The above problem has led to the requirements of 3,481,589 Patented Dec. 2, 1969 special electrical wiring sufficient to carry the high amperage electrical currents encountered and large open areas surrounding the copying machine to permit dissipation of the large amounts of heat generated during the fusing operations. These requirements have tended to limit the utilization of copying apparatus to centralized locations where the additional cost of special wiring and necessary space can be justified. Many of the prior art xerographic copying machines require that the heating units or the entire fusing area be at such a high temperature prior to the introduction of a copy sheet that it is necessary to operate the heating units at a low or partially energied level during standby conditions. Also, and most importantly, a prolonged warmup period is often necessary before a copy can be produced when the xerographic copying machine is turned on and prior to the making of the first copy. The long warmup period encountered when the machine is turned on and when making the first or initial copy of an original is a serious inconvenience requiring additional time on the part of the operator.

A xerographic copying machine which is capable of producing copies at relatively high speeds but which does not require special wiring, a large cooling area and an initial prolonged warmup period prior to making the first co-py would have obvious advantages over prior art copying machines. Such a machine could be employed on a de-centralized oflice type basis. The copying machine could be moved to different ofiice locations as required to meet the demand for copies since it could be plugged into any standard volt-l5 ampere outlet.

It is the primary or ultimate object of the invention to provide highly improved fusing apparatus for xerographic or similar copying machines. The fusing apparatus operates to heat the fixable marking material or toner to a temperature above its melting point whereby it adheres to the copy sheet or other supporting surface.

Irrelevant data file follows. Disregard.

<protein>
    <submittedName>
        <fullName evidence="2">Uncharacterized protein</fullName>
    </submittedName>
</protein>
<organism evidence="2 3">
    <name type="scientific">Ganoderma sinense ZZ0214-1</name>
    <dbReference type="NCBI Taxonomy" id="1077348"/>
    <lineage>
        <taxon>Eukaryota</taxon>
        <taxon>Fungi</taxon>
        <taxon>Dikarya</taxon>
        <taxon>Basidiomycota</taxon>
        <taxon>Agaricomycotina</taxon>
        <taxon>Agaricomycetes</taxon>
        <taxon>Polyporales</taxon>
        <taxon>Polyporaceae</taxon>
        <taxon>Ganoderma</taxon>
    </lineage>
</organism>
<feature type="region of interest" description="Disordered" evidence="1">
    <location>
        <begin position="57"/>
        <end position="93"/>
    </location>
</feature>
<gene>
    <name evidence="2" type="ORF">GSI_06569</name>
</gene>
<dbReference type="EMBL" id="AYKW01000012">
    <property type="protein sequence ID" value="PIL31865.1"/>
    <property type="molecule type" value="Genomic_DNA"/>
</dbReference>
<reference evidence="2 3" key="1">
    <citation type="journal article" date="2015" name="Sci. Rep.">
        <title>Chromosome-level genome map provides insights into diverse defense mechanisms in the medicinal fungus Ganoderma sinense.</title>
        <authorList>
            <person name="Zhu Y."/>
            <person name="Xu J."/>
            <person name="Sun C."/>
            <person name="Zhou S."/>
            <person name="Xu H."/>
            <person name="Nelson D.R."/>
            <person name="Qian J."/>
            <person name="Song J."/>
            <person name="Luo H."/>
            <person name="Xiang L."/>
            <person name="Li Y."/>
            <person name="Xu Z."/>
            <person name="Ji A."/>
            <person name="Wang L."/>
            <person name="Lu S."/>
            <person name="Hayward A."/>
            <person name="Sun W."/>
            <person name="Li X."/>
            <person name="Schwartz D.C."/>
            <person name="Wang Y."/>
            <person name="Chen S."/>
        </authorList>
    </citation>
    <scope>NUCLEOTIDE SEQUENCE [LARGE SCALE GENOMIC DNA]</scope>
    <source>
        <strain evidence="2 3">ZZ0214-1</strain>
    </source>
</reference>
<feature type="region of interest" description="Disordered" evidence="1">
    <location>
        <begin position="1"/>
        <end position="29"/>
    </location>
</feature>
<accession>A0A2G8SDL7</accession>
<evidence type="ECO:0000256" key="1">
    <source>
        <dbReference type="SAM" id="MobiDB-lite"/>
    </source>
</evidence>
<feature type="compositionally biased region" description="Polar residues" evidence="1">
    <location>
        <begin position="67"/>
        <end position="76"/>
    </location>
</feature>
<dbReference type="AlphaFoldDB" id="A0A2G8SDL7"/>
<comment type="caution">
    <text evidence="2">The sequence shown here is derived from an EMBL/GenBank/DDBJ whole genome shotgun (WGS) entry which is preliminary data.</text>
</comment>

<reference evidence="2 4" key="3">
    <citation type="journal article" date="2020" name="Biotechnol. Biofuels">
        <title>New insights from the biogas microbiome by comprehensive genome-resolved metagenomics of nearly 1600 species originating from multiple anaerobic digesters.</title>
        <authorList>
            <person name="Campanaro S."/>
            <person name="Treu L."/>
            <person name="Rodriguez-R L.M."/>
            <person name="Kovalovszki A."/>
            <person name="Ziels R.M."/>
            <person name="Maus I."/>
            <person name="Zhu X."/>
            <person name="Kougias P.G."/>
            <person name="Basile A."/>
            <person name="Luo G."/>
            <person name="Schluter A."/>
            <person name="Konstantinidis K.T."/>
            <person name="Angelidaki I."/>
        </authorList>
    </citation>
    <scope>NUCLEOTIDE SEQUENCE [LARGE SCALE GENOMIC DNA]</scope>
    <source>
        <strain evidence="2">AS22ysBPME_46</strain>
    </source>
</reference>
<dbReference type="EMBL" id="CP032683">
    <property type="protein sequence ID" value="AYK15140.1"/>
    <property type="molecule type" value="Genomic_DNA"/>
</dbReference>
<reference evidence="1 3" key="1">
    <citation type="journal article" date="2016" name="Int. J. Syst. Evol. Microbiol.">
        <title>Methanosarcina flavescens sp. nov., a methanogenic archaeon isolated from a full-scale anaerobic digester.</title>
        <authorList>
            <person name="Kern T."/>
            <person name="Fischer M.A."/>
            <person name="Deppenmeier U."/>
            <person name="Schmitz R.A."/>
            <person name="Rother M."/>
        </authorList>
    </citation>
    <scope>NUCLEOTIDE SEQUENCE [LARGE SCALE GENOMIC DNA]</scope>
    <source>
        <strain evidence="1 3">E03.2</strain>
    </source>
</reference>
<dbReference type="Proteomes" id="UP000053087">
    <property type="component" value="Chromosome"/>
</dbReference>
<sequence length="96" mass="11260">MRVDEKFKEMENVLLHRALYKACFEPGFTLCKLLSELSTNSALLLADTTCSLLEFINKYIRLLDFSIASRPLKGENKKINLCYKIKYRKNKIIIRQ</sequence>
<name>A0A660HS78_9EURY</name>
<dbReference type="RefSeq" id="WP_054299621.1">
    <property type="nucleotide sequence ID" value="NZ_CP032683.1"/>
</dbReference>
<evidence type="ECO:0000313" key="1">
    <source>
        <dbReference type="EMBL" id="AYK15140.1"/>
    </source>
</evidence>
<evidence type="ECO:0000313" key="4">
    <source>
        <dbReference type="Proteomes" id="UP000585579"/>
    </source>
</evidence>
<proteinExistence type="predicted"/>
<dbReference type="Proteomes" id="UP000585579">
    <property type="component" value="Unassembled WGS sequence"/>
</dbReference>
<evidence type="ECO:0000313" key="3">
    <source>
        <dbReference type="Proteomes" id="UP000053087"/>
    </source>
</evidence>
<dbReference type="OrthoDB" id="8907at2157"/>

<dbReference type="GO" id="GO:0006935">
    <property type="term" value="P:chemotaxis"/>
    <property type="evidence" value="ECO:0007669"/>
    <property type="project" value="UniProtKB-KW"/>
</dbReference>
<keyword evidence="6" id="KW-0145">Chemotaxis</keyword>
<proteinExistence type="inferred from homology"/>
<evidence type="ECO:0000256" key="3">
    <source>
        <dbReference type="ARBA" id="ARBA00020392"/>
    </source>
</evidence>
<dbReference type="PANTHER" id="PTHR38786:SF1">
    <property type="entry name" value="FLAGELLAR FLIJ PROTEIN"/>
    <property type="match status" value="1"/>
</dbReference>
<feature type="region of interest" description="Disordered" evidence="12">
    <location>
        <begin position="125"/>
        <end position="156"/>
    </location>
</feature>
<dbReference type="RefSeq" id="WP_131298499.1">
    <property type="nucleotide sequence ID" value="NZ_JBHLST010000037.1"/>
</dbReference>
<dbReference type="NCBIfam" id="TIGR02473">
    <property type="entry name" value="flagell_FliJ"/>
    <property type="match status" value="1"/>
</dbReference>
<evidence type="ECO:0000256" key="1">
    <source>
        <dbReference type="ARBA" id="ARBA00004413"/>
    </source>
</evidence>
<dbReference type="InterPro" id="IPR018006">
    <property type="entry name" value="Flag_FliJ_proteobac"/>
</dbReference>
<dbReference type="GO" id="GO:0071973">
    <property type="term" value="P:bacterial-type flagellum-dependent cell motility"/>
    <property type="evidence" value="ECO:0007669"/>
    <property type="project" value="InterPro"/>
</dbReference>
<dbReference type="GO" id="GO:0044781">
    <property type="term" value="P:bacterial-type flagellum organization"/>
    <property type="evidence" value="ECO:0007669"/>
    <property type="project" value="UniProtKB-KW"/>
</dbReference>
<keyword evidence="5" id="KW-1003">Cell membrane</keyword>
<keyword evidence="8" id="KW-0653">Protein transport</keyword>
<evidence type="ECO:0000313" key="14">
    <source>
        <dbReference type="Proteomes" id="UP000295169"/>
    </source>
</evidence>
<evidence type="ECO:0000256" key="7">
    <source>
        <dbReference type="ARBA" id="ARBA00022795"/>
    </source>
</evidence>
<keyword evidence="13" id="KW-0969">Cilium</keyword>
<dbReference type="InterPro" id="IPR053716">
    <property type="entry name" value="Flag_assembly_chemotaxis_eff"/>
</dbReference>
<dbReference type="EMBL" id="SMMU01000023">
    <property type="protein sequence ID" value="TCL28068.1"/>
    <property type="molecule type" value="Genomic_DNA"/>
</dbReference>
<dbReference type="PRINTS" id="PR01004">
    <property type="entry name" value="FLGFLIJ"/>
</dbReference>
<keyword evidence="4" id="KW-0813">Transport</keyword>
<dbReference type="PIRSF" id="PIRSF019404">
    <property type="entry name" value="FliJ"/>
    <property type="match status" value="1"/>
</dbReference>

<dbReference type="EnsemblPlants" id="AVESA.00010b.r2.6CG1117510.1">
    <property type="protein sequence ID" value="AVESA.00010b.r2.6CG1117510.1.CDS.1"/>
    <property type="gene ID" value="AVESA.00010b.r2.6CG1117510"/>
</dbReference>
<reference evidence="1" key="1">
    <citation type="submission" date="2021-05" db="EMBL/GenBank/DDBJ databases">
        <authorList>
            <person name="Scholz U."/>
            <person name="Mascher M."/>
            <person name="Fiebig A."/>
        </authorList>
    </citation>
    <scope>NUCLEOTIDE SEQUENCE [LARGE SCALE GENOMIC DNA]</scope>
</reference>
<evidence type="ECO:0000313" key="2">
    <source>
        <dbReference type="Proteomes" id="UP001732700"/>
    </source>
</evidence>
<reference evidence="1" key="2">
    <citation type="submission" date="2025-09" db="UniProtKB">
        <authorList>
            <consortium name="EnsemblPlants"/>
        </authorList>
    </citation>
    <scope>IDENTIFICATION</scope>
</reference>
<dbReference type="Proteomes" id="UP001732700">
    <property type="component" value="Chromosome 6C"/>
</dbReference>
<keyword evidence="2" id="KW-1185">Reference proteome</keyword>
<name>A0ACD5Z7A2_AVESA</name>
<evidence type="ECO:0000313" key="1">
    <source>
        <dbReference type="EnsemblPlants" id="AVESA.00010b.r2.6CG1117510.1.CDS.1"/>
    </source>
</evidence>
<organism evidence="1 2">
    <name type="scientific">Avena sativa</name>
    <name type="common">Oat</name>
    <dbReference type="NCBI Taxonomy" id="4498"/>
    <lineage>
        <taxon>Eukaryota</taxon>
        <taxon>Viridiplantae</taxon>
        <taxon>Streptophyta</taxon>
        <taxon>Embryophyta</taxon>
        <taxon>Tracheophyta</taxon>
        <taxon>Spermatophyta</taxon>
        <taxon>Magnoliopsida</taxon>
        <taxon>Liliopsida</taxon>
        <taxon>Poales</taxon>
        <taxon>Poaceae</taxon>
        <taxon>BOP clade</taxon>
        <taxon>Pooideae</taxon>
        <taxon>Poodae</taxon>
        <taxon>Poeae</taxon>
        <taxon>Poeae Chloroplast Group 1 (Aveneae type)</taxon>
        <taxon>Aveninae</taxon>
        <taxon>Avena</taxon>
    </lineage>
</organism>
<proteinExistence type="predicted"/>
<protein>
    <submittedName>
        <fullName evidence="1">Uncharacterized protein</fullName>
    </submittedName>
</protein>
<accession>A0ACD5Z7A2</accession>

Yet another object of the invention is to provide fusing apparatus which permits the design and construction of a xerographic copying machine capable of producing copies at relatively high speeds but which does not require special wiring or extensive cooling space. The xerographic copying machine can be connected to standard electrical circuits.

Another object of this invention is the provision of fusing apparatus that allows the design and construction of a xerographic copying machine capable of producing copies at relatively high overall speeds without a warmup time prior to the production of the first copy. The accomplishment of this object is considered extremely significant since a minimum of time is required to produce the first copy under all operating conditions, even when the machine is operated after having been idle for an extended period of time. This greatly increases the overall utility of the xerographic copying machine since the average operator time required to produce the average number of copies of an original is substantially reduced.

A further object of the invention is to provide more efficient fusing apparatus for a xerographic copying machine which substantially increases the length of time during which the copy sheet is in operative relation in the fusing apparatus. This object is accomplished by mounting the heating unit for movement along the path of travel of the copy sheets. The heating unit moves along the path of travel in the same direction as and at a slower speed than the copy sheet during a fusing operation. The result of this arrangement is that the relative movement between the heating unit and the copy sheet is reduced.

Yet a further object of the invention is the provision of fusing apparatus for a xerographic copying machine having highly reliable and simplified means for mounting the heating unit for movement along the path of travel of the copy sheets. This mechanism comprises a cam controlled drive mechanism that moves the heating unit along the path of travel of the copy sheets during a fusing operation and then quickly returns the heating unit to its starting position in preparation for the next fusing operation.